He’ll perform 6 sets of 15 reps, split throughout the day. At the end of the day, he’ll perform a set of 22 pullups. Chances are, he’ll have a little trouble with this until the end of week 2.
For “Week 3” Alex will now perform 7 sets of 17 pullups, split throughout the day. At the end of the day, he’ll perform 1 set of 26.
He’ll then take 3 days off, and re-test. I’m confident that when he does, he’ll be at 40 or more.
Certainly, it’s not easy—but it IS incredibly effective. If you have the guts, give it a try.
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Oh, you want to know more about pull ups? Well, you’re in luck. Because I, uh, wrote more.
For our example, Alex, this program works great and all. But, that’s because he can already do quite a few pull-ups, so doing half of his max, 11, is still a decent set. But what if you can only do 2 pull-ups? You would be doing in the first two weeks of the program a total of 6 pull-ups per day. That’s effective sure, but not optimal unlike Alex who’s doing 55 pull-ups in the first two weeks of the program. You could probably follow this program and improve, but I don’t think it’ll be the best or fastest way to improve your pull-ups. Since you’re doing so few reps, you can up the volume. But how?
Ideally, you want to do a pull-up set that’s around 8-12 reps. So, you’ll have to lower the weight. But unlike barbell and dumbbell exercises you can’t just cut half your body off. For weeks 1 and 2 of your pull-up program, add 4 sets of 8-12 pull-ups on your back training day. Ideally towards the beginning while your back muscles are fresh. But if you’re also doing deadlifts, you can do pull-ups after those. But, don’t do deadlifts, then heavy rows, then expect do have anything left in your lats for pull-ups, even at a light weight.
But, how do you lower the weight? You have several options.
A lot of gyms are now equipped with fancy pull-up machines where you stand on an adjustable weight. This is ideal. In this case, find a weight where you can do about 10 pull-ups. The assisted pull-up machine pretty much is like doing a pull-up but with less weight, so it’s the ideal option. However, they’re not that common in gyms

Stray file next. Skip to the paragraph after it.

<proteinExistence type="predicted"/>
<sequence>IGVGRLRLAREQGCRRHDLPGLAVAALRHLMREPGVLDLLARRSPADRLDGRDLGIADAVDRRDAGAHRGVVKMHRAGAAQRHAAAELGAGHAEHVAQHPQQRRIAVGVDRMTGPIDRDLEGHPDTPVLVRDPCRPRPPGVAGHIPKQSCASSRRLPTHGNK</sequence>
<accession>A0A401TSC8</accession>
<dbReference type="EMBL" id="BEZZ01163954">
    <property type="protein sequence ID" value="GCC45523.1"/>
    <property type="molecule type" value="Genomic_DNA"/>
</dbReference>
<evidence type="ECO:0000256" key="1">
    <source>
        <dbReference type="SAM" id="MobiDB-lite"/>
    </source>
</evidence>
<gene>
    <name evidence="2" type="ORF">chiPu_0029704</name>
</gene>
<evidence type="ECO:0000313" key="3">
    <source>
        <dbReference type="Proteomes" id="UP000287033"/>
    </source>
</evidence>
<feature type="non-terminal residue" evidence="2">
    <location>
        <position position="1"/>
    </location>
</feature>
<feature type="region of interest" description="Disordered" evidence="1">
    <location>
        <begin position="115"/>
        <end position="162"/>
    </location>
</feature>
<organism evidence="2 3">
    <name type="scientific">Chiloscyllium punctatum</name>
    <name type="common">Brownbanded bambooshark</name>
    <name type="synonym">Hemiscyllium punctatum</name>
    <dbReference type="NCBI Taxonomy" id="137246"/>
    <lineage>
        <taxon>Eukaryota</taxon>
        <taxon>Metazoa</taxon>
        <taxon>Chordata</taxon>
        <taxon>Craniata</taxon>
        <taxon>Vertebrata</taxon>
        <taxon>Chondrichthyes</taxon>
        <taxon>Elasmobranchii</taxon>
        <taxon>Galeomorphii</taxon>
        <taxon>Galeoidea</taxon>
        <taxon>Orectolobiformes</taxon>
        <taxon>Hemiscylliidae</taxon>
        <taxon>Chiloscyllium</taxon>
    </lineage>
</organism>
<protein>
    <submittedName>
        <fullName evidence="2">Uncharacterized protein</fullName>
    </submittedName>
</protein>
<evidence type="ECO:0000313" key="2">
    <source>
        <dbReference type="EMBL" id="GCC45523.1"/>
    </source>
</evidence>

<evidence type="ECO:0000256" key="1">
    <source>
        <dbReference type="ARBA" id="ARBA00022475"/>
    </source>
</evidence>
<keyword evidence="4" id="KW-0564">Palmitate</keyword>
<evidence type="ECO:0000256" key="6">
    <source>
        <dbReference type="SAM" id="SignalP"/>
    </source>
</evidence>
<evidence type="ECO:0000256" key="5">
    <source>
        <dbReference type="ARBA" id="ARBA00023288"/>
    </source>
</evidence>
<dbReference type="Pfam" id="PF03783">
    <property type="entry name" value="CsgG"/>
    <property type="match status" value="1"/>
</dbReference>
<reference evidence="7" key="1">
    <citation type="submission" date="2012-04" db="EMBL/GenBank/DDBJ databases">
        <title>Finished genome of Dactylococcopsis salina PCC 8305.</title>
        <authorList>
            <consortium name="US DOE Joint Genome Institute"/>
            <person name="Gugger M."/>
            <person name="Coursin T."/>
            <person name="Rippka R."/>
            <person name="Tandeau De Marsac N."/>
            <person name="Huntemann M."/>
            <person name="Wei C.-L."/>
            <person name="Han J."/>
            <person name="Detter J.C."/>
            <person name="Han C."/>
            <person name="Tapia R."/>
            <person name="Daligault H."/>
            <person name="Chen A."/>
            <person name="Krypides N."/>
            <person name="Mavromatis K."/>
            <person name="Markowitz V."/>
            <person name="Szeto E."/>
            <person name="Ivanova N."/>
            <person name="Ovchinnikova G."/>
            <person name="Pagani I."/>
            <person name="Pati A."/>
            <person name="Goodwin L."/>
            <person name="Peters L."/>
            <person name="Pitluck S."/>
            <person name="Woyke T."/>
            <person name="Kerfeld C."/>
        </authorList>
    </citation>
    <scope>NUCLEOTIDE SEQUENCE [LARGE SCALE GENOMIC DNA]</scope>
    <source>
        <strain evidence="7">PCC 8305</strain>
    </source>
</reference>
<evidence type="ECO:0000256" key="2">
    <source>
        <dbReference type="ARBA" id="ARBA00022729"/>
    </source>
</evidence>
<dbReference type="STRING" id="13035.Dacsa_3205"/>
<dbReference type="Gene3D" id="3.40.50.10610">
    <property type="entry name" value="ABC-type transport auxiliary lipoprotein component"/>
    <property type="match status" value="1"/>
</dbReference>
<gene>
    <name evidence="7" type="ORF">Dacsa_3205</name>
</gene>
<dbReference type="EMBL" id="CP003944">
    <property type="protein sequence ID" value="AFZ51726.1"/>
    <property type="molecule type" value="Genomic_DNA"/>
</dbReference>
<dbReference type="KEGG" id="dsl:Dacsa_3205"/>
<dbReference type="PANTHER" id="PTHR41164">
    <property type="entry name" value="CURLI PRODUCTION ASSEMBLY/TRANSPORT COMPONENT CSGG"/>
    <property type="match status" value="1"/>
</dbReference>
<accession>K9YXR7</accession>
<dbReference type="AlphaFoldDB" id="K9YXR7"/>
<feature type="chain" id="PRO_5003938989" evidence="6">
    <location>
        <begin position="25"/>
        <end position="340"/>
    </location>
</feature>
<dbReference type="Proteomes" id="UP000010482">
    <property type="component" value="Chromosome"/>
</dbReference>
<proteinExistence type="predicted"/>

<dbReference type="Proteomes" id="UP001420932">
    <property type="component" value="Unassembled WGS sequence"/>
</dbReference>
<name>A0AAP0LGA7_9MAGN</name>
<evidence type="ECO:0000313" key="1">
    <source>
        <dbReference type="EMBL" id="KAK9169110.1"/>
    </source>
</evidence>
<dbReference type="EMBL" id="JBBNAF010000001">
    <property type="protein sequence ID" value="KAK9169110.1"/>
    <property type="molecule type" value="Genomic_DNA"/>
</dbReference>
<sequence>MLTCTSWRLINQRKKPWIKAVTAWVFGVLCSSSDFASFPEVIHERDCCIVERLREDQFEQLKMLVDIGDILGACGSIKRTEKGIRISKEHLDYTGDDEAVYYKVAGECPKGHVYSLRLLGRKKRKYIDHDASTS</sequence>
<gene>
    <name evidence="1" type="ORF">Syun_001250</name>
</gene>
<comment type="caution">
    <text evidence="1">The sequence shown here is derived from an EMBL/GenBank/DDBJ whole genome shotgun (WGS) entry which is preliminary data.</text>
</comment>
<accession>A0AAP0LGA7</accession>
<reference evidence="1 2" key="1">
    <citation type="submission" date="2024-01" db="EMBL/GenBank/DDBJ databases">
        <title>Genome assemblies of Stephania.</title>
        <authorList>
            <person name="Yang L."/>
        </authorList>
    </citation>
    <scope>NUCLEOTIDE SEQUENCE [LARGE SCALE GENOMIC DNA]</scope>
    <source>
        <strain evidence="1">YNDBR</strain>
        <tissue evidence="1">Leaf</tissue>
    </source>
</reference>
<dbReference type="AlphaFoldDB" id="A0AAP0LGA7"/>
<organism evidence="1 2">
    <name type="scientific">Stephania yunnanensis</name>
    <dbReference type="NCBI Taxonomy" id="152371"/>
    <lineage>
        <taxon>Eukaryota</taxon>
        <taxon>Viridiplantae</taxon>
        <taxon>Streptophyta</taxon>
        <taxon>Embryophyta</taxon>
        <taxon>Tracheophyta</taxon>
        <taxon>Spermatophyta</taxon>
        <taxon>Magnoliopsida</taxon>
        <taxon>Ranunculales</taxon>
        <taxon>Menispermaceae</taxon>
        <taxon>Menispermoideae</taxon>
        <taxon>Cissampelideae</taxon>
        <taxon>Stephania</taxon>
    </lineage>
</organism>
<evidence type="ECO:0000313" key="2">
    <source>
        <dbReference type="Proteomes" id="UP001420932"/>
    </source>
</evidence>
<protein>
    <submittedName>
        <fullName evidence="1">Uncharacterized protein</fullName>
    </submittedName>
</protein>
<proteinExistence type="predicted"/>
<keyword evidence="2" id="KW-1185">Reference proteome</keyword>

The next closest option to mimicking a pull-up with less weight is the lat pulldown machine. It will work the same muscles but in an open chain fashion. Open chain exercises are what you’re moving roams free, unfixed. In a closed chain exercise, it’s fixed to a surface. The classic example here is the bench press (how to increase your bench press) versus a push-up. So for pull-ups, the hands are fixed to the bar, in a lat pulldown, they roam free.
Bother have their advantages, which I won’t get into here, but the point is that for improving your pull-ups, the lat pulldown won’t be as effective as actually doing pull-ups because the variance of the open-chain aspects lends to a less exact transfer to pull-ups.
That said, it’s basically the same movement, so the lat pulldown machine is fine. But between that and the assisted pull-up, do the later.
You’ve probably seen those giant rubber bands you can wrap about the pull-up bar and then put your foot in. It basically acts as a slingshot boost to help you spring up to the top. They’re also a viable option, but they have a big difference, one that lends to it not transferring as well to pull-ups.
When you use the giant resistance bands, or any resistance bands for any exercise, the strength curve is going to change. In some instances and exercises, this is good. For pull-ups, generally speaking, it won’t help transfer to regular bodyweight pull-ups.
The strength curve of an exercise is how difficult it is at certain points in a movement. Typically, the ends of the range of motion for an exercise are the hardest. When you use a band, the band is at its maximal tension when you’re at the bottom (dead hang) of the pull-up. Because the band tension is so strong there, the bottom of a pull-up is easier. As you go up, the band tension loosens, so you have to pull-up more and more of your bodyweight.